Movember and No-Shave November

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No Shave November also called Movember at first glance seem fashion statements in the style of Selfies, but are actually of fundraising and awareness campaigns to fund research and promote the prevention of some of them, such as prostate cancer or other typically male diseases.


What is it exactly? The idea is simple, since November 1st you put away the razor for 30 days and give the research all the money you would have spent that month in razor blades and depilatories. Cancer patients often due to chemotherapy lose all their hair and body hair. From that a group of guys had the idea of setting up the No Shave November, not only to support research and help out in those who immensely need, but also to make us realize how lucky we are.

Obviously, the social initiative is depopulating. Only on Instagram, the hashtag #noshavenovember has already been shared more than 700,000 times. It is good to see that so many people are taking this commitment. If you want to contribute you can register on the official website of the project.

The goal is to involve as many people as possible and these, by not shaving or cutting hair, should donate the money saved from these habits. Also with the advent of social media we had a planetary explosion and nations that have kicked off, like Canada, has reached the most remote ends of the globe also reaching a substantial number of donations and donors.

This approach has also been used to a few months ago by the boys who threw cold water on men, and of course I'm talking about the #IceBucketChallenge, where it tried to raise public awareness in order to finance the study of ALS (amyotrophic lateral sclerosis) and this social phenomenon has invaded boards of many platforms with more than 500 million videos made.

But let's go more in depth with these two typical men's movements.

The Movember, the oldest of these movements relies on to grow a mustache. In fact the name comes from the mix of Moustache (whiskers in English) and the month of November, people who join are called "Mo-Bro" and have had great success involving many multinationals such as Google, they have also filmed a promotional video in 2010. their intent is to fund research against prostate cancer and improve the system of prevention and detection of these diseases as soon as possible. The motto of Movember is to change the face of men's health literally change the face of men's health.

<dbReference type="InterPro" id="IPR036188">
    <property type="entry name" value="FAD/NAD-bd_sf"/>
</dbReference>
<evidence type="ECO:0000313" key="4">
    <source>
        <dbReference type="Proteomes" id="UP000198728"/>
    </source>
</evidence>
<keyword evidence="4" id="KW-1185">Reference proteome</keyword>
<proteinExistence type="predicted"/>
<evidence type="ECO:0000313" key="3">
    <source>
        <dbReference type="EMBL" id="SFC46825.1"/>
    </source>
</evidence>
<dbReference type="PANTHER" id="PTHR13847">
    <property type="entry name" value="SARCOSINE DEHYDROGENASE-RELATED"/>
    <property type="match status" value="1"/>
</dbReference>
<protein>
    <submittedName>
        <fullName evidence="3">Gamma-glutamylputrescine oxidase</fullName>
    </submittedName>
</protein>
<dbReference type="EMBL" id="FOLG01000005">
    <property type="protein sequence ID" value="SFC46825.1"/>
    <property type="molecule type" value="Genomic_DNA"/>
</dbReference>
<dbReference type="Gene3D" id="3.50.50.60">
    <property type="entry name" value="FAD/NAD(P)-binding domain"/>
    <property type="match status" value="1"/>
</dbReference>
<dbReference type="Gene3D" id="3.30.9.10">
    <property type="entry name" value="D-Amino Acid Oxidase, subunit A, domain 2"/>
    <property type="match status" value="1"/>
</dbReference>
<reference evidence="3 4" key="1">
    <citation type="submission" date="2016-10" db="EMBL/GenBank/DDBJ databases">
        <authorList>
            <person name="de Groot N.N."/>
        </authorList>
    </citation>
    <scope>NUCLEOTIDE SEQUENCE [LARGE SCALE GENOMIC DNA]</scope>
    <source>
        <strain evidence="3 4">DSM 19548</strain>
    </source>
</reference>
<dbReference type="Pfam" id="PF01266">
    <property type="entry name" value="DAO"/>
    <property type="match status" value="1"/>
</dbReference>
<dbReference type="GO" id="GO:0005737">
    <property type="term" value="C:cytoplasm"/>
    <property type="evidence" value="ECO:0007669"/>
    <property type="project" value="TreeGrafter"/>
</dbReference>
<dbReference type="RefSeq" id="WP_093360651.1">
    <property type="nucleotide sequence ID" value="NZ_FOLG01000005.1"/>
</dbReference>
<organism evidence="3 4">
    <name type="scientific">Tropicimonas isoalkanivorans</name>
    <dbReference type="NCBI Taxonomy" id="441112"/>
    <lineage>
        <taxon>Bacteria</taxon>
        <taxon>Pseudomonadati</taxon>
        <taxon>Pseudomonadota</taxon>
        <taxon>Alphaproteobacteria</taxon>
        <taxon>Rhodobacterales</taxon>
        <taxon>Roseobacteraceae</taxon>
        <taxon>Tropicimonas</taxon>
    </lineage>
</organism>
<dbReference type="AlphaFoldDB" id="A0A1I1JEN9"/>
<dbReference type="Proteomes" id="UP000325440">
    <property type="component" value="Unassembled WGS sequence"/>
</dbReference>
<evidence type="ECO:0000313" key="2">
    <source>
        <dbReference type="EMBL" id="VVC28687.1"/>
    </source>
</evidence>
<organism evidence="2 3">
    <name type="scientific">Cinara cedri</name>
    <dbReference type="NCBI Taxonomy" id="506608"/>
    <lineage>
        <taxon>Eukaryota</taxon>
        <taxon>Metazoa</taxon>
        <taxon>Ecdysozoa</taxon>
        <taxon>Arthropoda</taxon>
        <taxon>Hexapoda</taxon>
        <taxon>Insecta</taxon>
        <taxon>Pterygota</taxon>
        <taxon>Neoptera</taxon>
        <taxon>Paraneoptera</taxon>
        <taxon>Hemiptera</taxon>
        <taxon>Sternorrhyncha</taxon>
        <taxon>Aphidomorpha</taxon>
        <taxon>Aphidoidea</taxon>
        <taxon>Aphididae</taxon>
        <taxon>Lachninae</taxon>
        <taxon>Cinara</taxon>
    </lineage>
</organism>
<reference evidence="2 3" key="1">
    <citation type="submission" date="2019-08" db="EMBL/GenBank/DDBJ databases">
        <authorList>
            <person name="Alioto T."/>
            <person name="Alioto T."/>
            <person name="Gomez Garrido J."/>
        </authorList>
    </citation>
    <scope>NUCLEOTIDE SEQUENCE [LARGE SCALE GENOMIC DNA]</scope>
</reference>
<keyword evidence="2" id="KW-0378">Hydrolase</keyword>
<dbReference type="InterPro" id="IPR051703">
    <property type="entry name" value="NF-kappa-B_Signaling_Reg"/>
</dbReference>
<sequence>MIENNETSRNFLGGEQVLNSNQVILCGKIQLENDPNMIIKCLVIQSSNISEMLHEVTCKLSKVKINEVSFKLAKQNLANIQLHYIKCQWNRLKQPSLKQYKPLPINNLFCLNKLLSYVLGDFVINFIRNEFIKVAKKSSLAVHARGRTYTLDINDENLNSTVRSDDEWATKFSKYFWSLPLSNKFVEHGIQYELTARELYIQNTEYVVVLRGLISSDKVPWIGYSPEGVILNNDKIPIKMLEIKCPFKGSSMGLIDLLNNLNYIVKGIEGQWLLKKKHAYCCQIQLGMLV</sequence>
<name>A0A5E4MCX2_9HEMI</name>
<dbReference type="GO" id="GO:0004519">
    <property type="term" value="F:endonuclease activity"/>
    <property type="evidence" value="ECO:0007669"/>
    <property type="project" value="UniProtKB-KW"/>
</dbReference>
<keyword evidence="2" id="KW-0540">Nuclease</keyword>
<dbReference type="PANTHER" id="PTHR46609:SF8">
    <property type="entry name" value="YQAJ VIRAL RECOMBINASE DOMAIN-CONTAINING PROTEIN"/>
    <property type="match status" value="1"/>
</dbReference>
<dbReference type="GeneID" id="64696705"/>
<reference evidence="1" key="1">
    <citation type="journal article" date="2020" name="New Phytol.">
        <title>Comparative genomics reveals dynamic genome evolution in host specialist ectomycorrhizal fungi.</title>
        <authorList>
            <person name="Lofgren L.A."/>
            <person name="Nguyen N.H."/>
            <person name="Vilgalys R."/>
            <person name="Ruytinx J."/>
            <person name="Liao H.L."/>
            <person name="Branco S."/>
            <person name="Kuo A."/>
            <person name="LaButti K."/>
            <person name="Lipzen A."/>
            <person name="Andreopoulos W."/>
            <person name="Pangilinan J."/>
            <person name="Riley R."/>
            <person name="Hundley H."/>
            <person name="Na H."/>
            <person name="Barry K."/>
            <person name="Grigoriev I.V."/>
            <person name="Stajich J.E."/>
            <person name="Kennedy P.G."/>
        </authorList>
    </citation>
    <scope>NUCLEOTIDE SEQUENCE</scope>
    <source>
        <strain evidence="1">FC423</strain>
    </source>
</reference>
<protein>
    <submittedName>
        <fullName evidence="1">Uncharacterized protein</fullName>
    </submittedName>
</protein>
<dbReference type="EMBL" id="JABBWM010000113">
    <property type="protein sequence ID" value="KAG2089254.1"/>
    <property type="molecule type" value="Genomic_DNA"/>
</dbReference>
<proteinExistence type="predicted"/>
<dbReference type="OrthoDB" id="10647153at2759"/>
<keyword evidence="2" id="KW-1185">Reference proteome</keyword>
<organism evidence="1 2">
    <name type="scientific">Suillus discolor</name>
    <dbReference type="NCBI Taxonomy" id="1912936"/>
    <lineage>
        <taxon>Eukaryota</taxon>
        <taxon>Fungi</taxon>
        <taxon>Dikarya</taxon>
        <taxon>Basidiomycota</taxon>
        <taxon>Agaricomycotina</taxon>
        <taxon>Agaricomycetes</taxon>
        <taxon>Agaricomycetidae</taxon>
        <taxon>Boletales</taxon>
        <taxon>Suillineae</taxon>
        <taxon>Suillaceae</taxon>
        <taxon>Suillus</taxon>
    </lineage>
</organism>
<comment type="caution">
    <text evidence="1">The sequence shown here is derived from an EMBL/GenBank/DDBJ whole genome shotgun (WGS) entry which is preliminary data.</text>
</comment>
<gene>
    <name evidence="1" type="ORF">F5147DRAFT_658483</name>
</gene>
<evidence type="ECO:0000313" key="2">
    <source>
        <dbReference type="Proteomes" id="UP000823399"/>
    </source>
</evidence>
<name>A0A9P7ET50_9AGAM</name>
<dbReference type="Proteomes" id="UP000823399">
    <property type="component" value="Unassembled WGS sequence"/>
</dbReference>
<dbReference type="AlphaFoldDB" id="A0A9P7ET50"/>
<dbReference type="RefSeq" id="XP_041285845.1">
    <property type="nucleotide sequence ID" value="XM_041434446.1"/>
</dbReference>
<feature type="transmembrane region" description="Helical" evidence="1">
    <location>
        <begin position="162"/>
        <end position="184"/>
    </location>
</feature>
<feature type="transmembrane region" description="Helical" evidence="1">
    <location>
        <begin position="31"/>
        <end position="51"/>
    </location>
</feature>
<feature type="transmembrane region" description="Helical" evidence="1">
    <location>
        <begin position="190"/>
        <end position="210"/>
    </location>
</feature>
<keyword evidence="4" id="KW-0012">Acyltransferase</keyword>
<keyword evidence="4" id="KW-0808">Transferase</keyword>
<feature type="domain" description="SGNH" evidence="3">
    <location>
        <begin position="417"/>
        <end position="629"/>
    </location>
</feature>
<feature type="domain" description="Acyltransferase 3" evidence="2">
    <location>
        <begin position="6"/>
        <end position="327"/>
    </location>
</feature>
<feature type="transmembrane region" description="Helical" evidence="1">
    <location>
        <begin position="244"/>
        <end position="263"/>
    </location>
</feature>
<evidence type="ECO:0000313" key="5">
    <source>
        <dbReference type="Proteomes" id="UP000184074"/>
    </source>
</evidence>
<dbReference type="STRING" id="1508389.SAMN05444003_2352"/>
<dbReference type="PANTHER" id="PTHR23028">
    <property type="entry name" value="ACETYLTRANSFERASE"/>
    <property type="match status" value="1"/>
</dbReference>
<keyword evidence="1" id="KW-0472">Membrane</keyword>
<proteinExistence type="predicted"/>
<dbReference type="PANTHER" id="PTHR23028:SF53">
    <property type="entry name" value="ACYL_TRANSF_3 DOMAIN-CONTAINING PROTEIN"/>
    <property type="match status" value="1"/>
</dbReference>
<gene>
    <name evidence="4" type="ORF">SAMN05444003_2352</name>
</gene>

The second one, much more recent approximately born in 2009, is not specific as the first where only the whiskers were interested to be shaved. The NO-shave instead also involves many women as it is a "ban" on all parts of the body, from the beard hair. All donations are sent to the American Cancer Society, and although it is a more recent movement has had a big impact on the global community and has already involved many people.

In parallel to these two movements there are two fun activities the Playoff-beard and Moustache March. The first is a superstitious sign that is very fashionable in the National Hockey League where during the "Stanley Cup Playoffs" players do not shave until the team comes out from the competition or win. The first to start this tradition were the New York Islanders in 1980 and from there it spread throughout the United States and Canada, even in the College League. Today is also widely practiced in Europe. Obviously it got under way in other sports, such as baseball, basketball and American football.

The second one, the Moustache March is an activity of the American Army pilots namely the United States Air Force that throughout the month of March do not shave his mustache in honor of the legend of Robin Olds, a American aviator during World War II and the Vietnam war. But the idea was born to protest against the obligation to shave, so going against the rules of the Air Force (the first was precisely Mr. Olds).

Then, pulling the speech files, these are two social phenomena basically have a truly profound purpose and many people who truly believe in this undertake a sincere act of charity and an obligation to all the people who have suffered and are suffering.